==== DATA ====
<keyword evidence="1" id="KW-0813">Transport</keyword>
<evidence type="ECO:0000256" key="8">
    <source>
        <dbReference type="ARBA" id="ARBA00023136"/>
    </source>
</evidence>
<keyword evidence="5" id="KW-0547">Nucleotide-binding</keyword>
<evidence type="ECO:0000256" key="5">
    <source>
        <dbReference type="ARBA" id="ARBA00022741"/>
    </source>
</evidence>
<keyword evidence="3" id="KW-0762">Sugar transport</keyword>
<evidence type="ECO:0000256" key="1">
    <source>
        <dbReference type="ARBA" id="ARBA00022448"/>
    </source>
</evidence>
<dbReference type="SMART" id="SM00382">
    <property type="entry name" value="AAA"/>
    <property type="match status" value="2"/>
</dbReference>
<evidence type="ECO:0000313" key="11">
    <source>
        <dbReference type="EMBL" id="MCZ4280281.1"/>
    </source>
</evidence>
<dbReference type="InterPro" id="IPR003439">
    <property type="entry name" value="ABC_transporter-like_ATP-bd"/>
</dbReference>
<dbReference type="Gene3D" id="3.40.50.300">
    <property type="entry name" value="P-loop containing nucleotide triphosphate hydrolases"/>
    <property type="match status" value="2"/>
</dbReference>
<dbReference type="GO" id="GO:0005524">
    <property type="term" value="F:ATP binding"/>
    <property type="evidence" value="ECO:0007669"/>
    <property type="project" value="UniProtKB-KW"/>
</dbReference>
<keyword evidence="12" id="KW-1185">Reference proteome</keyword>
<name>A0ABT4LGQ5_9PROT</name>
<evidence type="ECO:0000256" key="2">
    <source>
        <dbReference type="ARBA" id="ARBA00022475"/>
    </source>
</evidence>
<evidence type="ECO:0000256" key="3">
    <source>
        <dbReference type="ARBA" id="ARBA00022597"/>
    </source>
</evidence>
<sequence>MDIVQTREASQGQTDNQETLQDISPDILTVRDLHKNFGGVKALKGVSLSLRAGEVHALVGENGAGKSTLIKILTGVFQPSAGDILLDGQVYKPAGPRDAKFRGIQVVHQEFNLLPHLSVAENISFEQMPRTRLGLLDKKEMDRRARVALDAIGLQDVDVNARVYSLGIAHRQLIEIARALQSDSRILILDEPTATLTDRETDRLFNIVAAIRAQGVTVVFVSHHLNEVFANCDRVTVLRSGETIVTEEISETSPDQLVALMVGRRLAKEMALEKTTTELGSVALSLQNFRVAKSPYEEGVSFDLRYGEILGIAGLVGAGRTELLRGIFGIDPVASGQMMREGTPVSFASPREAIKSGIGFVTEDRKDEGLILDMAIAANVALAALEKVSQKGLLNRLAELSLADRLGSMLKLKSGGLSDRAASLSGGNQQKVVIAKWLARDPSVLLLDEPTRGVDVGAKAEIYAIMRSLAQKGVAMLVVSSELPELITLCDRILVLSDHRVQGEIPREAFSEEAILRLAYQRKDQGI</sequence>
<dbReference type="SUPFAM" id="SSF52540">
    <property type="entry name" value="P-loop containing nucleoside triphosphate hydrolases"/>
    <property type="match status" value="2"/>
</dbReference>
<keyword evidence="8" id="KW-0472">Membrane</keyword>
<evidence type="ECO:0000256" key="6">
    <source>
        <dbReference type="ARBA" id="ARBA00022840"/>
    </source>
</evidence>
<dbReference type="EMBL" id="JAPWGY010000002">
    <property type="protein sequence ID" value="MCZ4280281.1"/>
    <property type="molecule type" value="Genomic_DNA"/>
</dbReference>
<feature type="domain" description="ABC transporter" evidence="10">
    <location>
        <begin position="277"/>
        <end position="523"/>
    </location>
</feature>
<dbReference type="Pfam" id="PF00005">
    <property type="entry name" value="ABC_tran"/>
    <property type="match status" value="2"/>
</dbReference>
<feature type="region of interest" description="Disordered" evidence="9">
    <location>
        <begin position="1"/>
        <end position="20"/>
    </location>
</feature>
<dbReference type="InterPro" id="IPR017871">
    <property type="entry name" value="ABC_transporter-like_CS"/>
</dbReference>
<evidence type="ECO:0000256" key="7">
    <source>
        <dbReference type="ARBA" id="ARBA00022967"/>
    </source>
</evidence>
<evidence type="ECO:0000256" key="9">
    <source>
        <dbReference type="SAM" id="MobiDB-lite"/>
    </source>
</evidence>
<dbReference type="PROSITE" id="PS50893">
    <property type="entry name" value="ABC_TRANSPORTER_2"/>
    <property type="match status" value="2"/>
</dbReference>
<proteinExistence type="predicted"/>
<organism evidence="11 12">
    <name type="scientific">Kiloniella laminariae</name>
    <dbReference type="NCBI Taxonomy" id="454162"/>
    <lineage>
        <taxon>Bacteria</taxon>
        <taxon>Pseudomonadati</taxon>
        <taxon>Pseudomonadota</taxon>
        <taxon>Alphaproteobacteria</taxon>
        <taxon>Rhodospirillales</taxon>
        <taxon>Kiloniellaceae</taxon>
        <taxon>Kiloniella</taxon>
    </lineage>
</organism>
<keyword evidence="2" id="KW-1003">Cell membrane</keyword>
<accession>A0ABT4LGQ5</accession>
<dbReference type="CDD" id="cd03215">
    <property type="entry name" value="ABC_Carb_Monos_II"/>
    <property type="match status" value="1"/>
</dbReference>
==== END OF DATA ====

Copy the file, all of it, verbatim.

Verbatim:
<keyword evidence="1" id="KW-0813">Transport</keyword>
<evidence type="ECO:0000256" key="8">
    <source>
        <dbReference type="ARBA" id="ARBA00023136"/>
    </source>
</evidence>
<keyword evidence="5" id="KW-0547">Nucleotide-binding</keyword>
<evidence type="ECO:0000256" key="5">
    <source>
        <dbReference type="ARBA" id="ARBA00022741"/>
    </source>
</evidence>
<keyword evidence="3" id="KW-0762">Sugar transport</keyword>
<evidence type="ECO:0000256" key="1">
    <source>
        <dbReference type="ARBA" id="ARBA00022448"/>
    </source>
</evidence>
<dbReference type="SMART" id="SM00382">
    <property type="entry name" value="AAA"/>
    <property type="match status" value="2"/>
</dbReference>
<evidence type="ECO:0000313" key="11">
    <source>
        <dbReference type="EMBL" id="MCZ4280281.1"/>
    </source>
</evidence>
<dbReference type="InterPro" id="IPR003439">
    <property type="entry name" value="ABC_transporter-like_ATP-bd"/>
</dbReference>
<dbReference type="Gene3D" id="3.40.50.300">
    <property type="entry name" value="P-loop containing nucleotide triphosphate hydrolases"/>
    <property type="match status" value="2"/>
</dbReference>
<dbReference type="GO" id="GO:0005524">
    <property type="term" value="F:ATP binding"/>
    <property type="evidence" value="ECO:0007669"/>
    <property type="project" value="UniProtKB-KW"/>
</dbReference>
<keyword evidence="12" id="KW-1185">Reference proteome</keyword>
<name>A0ABT4LGQ5_9PROT</name>
<evidence type="ECO:0000256" key="2">
    <source>
        <dbReference type="ARBA" id="ARBA00022475"/>
    </source>
</evidence>
<evidence type="ECO:0000256" key="3">
    <source>
        <dbReference type="ARBA" id="ARBA00022597"/>
    </source>
</evidence>
<sequence>MDIVQTREASQGQTDNQETLQDISPDILTVRDLHKNFGGVKALKGVSLSLRAGEVHALVGENGAGKSTLIKILTGVFQPSAGDILLDGQVYKPAGPRDAKFRGIQVVHQEFNLLPHLSVAENISFEQMPRTRLGLLDKKEMDRRARVALDAIGLQDVDVNARVYSLGIAHRQLIEIARALQSDSRILILDEPTATLTDRETDRLFNIVAAIRAQGVTVVFVSHHLNEVFANCDRVTVLRSGETIVTEEISETSPDQLVALMVGRRLAKEMALEKTTTELGSVALSLQNFRVAKSPYEEGVSFDLRYGEILGIAGLVGAGRTELLRGIFGIDPVASGQMMREGTPVSFASPREAIKSGIGFVTEDRKDEGLILDMAIAANVALAALEKVSQKGLLNRLAELSLADRLGSMLKLKSGGLSDRAASLSGGNQQKVVIAKWLARDPSVLLLDEPTRGVDVGAKAEIYAIMRSLAQKGVAMLVVSSELPELITLCDRILVLSDHRVQGEIPREAFSEEAILRLAYQRKDQGI</sequence>
<dbReference type="SUPFAM" id="SSF52540">
    <property type="entry name" value="P-loop containing nucleoside triphosphate hydrolases"/>
    <property type="match status" value="2"/>
</dbReference>
<keyword evidence="8" id="KW-0472">Membrane</keyword>
<evidence type="ECO:0000256" key="6">
    <source>
        <dbReference type="ARBA" id="ARBA00022840"/>
    </source>
</evidence>
<dbReference type="EMBL" id="JAPWGY010000002">
    <property type="protein sequence ID" value="MCZ4280281.1"/>
    <property type="molecule type" value="Genomic_DNA"/>
</dbReference>
<feature type="domain" description="ABC transporter" evidence="10">
    <location>
        <begin position="277"/>
        <end position="523"/>
    </location>
</feature>
<dbReference type="Pfam" id="PF00005">
    <property type="entry name" value="ABC_tran"/>
    <property type="match status" value="2"/>
</dbReference>
<feature type="region of interest" description="Disordered" evidence="9">
    <location>
        <begin position="1"/>
        <end position="20"/>
    </location>
</feature>
<dbReference type="InterPro" id="IPR017871">
    <property type="entry name" value="ABC_transporter-like_CS"/>
</dbReference>
<evidence type="ECO:0000256" key="7">
    <source>
        <dbReference type="ARBA" id="ARBA00022967"/>
    </source>
</evidence>
<evidence type="ECO:0000256" key="9">
    <source>
        <dbReference type="SAM" id="MobiDB-lite"/>
    </source>
</evidence>
<dbReference type="PROSITE" id="PS50893">
    <property type="entry name" value="ABC_TRANSPORTER_2"/>
    <property type="match status" value="2"/>
</dbReference>
<proteinExistence type="predicted"/>
<organism evidence="11 12">
    <name type="scientific">Kiloniella laminariae</name>
    <dbReference type="NCBI Taxonomy" id="454162"/>
    <lineage>
        <taxon>Bacteria</taxon>
        <taxon>Pseudomonadati</taxon>
        <taxon>Pseudomonadota</taxon>
        <taxon>Alphaproteobacteria</taxon>
        <taxon>Rhodospirillales</taxon>
        <taxon>Kiloniellaceae</taxon>
        <taxon>Kiloniella</taxon>
    </lineage>
</organism>
<keyword evidence="2" id="KW-1003">Cell membrane</keyword>
<accession>A0ABT4LGQ5</accession>
<dbReference type="CDD" id="cd03215">
    <property type="entry name" value="ABC_Carb_Monos_II"/>
    <property type="match status" value="1"/>
</dbReference>